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Published 30 January 2013 00:55, Updated 31 January 2013 02:41
Evan Thornley demonstrates Better Place technology to ACT chief minister Katy Gallagher in 2011. Photo: Alex Ellinghausen
Evan Thornley, the Australian chief executive of Better Place, the company behind rechargeable batteries that can be swapped in and out of electric vehicles, has resigned from the role after just three months in a sign that all is not well at the high-profile company.
Earlier this month, Tel Aviv-based Better Place said Thornley, appointed in October after founder Shai Agassi was sacked as chief executive by the board, would be replaced with immediate effect by chairman Idan Ofer and global chief executive Alan Gelman.
Thornley, who made his fortune by founding and selling search engine LookSmart and later became a Victorian MP in the Brumby Labor government, joined Better Place as head of the company’s Australian operation in 2009. In an email to staff published by crikey.com.au, Thornley says differences about strategy led to his January 16 removal from the top global position.
“In recent times, strong and honestly held differences have emerged at the most senior levels of the company about how we best take the company forward,” he writes. “I do not wish to be a barrier to that unity and so will step down.”
The change comes at a time of turmoil for the company, which retrenched 20 per cent of its Australian staff last year – a reported 10 people out of a global total of 300 retrenchments – as it sought to reduce cash burn and focus on its more advanced markets in Israel and Denmark.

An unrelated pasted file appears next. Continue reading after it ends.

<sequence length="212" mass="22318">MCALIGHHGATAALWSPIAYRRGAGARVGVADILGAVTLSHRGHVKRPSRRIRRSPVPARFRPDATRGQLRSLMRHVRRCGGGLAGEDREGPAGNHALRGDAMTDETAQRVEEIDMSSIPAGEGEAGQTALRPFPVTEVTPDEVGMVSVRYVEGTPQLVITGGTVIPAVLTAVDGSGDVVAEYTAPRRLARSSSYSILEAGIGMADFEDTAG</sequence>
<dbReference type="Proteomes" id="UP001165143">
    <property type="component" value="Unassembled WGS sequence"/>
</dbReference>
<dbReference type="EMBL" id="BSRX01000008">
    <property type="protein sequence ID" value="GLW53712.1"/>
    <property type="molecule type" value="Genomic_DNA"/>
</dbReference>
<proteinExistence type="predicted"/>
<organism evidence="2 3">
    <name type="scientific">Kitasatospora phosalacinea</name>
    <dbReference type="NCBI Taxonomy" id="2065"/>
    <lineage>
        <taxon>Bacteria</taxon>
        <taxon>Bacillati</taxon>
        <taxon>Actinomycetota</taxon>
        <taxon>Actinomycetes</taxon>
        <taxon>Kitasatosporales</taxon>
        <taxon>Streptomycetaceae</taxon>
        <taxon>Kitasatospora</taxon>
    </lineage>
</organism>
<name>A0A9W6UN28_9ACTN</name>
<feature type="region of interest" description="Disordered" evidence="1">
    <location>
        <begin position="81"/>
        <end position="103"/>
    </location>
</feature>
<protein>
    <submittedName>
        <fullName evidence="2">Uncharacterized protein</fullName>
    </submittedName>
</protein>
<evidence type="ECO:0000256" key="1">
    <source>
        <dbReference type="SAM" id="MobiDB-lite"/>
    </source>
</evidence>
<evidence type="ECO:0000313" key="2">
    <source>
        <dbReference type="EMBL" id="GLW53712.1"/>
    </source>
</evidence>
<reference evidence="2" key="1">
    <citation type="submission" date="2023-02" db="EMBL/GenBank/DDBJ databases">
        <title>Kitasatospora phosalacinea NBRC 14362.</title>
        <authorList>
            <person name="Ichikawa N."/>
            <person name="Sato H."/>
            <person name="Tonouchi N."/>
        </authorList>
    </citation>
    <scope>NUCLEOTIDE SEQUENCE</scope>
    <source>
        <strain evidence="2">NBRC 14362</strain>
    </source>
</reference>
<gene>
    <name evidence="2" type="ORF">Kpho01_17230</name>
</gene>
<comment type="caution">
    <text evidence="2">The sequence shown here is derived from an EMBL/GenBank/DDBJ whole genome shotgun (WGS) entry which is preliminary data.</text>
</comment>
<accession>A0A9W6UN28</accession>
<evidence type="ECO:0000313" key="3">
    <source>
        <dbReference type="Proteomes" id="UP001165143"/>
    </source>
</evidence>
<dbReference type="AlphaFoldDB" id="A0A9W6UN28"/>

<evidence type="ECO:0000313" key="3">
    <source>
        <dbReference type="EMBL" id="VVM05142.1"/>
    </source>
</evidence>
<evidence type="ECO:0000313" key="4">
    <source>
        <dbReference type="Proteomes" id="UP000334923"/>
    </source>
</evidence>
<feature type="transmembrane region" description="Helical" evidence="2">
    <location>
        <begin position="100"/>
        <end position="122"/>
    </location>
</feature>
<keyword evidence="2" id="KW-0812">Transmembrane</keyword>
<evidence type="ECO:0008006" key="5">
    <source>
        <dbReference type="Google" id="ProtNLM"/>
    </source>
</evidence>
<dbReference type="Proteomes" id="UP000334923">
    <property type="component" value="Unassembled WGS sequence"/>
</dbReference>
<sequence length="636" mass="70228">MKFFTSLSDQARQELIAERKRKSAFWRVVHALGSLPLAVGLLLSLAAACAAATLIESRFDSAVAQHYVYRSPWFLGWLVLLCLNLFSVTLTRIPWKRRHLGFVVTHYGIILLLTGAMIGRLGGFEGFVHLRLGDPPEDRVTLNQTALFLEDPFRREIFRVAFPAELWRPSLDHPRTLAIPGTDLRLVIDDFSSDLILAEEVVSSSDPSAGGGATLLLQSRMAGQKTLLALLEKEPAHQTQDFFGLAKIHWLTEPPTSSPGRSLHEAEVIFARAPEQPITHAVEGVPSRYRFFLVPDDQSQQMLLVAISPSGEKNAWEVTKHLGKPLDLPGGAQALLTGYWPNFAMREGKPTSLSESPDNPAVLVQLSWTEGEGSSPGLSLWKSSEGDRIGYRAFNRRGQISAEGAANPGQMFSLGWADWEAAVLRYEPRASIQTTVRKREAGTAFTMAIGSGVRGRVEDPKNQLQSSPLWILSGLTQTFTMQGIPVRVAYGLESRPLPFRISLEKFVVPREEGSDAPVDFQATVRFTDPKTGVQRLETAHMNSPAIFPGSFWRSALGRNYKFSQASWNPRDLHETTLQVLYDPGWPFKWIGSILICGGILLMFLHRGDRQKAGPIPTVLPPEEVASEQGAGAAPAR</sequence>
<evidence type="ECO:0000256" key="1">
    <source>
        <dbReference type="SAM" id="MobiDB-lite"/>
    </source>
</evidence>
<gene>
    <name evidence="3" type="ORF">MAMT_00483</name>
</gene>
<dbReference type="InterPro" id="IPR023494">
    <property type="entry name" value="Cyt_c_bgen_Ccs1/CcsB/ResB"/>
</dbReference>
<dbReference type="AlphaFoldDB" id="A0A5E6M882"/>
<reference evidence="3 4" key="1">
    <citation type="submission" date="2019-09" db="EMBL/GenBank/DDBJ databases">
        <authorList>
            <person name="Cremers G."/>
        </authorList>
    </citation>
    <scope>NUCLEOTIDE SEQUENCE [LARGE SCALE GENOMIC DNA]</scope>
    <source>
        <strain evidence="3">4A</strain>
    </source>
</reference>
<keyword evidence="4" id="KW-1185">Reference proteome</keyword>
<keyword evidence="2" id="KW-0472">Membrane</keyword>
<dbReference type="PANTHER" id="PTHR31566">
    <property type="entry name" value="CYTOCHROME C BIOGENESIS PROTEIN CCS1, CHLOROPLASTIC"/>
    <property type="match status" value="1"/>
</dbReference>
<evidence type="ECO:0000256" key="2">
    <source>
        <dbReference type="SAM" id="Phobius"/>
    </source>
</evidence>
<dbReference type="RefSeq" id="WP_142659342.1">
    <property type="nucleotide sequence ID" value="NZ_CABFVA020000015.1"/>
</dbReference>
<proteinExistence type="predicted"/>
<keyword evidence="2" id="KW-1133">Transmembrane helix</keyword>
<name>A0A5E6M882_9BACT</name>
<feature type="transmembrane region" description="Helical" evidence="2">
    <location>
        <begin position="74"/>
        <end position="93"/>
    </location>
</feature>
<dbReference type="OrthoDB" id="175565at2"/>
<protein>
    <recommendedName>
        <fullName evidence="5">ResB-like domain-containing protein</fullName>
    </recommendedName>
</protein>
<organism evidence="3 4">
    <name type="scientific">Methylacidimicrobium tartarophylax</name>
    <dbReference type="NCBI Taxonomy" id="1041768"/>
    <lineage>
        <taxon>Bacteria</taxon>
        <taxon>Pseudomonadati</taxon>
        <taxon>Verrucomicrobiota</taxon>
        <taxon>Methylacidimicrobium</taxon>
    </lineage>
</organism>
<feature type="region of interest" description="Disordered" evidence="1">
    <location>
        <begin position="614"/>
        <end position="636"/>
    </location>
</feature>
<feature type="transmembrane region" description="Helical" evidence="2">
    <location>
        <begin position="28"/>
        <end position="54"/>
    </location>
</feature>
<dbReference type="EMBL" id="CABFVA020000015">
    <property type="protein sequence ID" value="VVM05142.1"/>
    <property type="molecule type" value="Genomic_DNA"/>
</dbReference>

Better Place Australia spokeswoman Felicity Glennie-Holmes referred queries to the parent company. Thornley did not respond to a request for comment.
Better Place is involved in electric vehicle trials across Australia. It is one of four providers of charging technology in Victoria’s trial, which is considered the most extensive. The Victorian trial began in 2010 and includes two US-based companies, ChargePoint and ECOtality, as well as Melbourne-based DiUS Computing.
Better Place focuses on a removable batteries, while ChargePoint and ECOtality focus on recharging services and DiUS’s system centres on household-based charging.
The local company says it is the only one in the world with technology certified compliant to the global ZigBee protocol that specifies how home-based smart meters communicate with utilities through wireless networks, a crucial step in allowing consumers to manage their power usage according to fluctuations in the price.
ChargePoint Australia chief executive James Brown said he couldn’t comment on Better Place’s problems.
“Their business model is different to ours,” Brown said on Tuesday. “ We really couldn’t offer any comment whatsoever.”
He said, however, while battery swap technology could work for “high-volume, high-turnover fleets” – such as taxis, which were built with stronger parts because of their heavy workload – it was not suitable for ordinary passenger cars, which were unlikely to be manufactured to withstand the repetitive strain that would come from the frequent replacement of equipment like a battery.
“The engineering for high-volume, high-turnover fleet cars – taxis – is such that it is more able to accommodate the higher engineering specifications of a car that has a battery pulled out 5000 times over a 10-year life span, whereas your normal everyday consumer car is not necessarily engineered using the same heavy usage componentry,” Brown said.